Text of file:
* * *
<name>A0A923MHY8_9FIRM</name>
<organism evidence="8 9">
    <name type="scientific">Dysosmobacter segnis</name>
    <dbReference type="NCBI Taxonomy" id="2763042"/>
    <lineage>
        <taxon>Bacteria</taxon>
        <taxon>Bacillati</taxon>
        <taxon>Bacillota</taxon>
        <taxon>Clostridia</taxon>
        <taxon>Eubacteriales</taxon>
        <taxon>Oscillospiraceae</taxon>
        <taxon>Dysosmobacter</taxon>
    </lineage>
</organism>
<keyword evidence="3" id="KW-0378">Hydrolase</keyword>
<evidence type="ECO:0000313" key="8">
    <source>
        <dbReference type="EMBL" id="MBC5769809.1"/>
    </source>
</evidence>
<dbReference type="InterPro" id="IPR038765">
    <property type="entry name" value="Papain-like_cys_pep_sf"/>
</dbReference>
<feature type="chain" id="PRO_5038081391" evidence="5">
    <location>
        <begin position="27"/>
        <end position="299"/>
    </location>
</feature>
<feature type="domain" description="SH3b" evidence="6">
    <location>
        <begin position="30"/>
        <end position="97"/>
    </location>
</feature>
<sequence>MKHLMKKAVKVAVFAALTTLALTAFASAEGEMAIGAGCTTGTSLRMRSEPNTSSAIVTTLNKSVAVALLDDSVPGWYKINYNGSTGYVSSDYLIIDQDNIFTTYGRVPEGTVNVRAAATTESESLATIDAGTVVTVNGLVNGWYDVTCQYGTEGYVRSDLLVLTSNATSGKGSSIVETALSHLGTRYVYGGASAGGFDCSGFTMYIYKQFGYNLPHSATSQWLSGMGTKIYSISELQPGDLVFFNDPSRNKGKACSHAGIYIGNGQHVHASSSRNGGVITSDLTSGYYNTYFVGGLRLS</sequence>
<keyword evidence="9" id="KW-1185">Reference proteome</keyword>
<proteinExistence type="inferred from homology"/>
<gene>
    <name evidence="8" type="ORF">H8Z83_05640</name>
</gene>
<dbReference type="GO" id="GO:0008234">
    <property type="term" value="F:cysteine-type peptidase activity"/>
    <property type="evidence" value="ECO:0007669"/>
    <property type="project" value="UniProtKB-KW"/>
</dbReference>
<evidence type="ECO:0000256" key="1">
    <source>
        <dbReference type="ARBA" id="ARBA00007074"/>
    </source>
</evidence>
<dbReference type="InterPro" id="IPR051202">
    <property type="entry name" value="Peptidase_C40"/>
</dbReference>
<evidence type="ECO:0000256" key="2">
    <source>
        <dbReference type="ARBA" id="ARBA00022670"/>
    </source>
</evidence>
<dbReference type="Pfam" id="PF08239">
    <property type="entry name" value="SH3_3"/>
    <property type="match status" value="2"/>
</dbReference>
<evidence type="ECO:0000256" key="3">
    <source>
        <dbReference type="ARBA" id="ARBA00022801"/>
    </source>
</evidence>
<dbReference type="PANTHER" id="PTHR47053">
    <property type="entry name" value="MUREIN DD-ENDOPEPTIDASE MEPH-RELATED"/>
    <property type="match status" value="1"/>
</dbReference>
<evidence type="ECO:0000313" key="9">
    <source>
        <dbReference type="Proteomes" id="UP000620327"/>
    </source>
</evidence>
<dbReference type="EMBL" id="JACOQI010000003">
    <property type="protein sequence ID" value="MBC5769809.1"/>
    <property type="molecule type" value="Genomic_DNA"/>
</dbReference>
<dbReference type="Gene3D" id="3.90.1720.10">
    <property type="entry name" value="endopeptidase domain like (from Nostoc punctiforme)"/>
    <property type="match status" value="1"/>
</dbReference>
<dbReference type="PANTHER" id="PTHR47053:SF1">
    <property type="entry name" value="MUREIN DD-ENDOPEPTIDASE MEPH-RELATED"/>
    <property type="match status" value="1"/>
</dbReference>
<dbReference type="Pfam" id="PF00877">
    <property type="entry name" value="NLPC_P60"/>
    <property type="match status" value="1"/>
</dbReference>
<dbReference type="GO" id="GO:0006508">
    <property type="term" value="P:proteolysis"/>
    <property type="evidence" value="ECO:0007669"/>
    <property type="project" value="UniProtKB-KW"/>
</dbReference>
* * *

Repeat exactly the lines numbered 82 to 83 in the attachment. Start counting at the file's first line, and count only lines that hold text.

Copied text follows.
<dbReference type="Gene3D" id="3.90.1720.10">
    <property type="entry name" value="endopeptidase domain like (from Nostoc punctiforme)"/>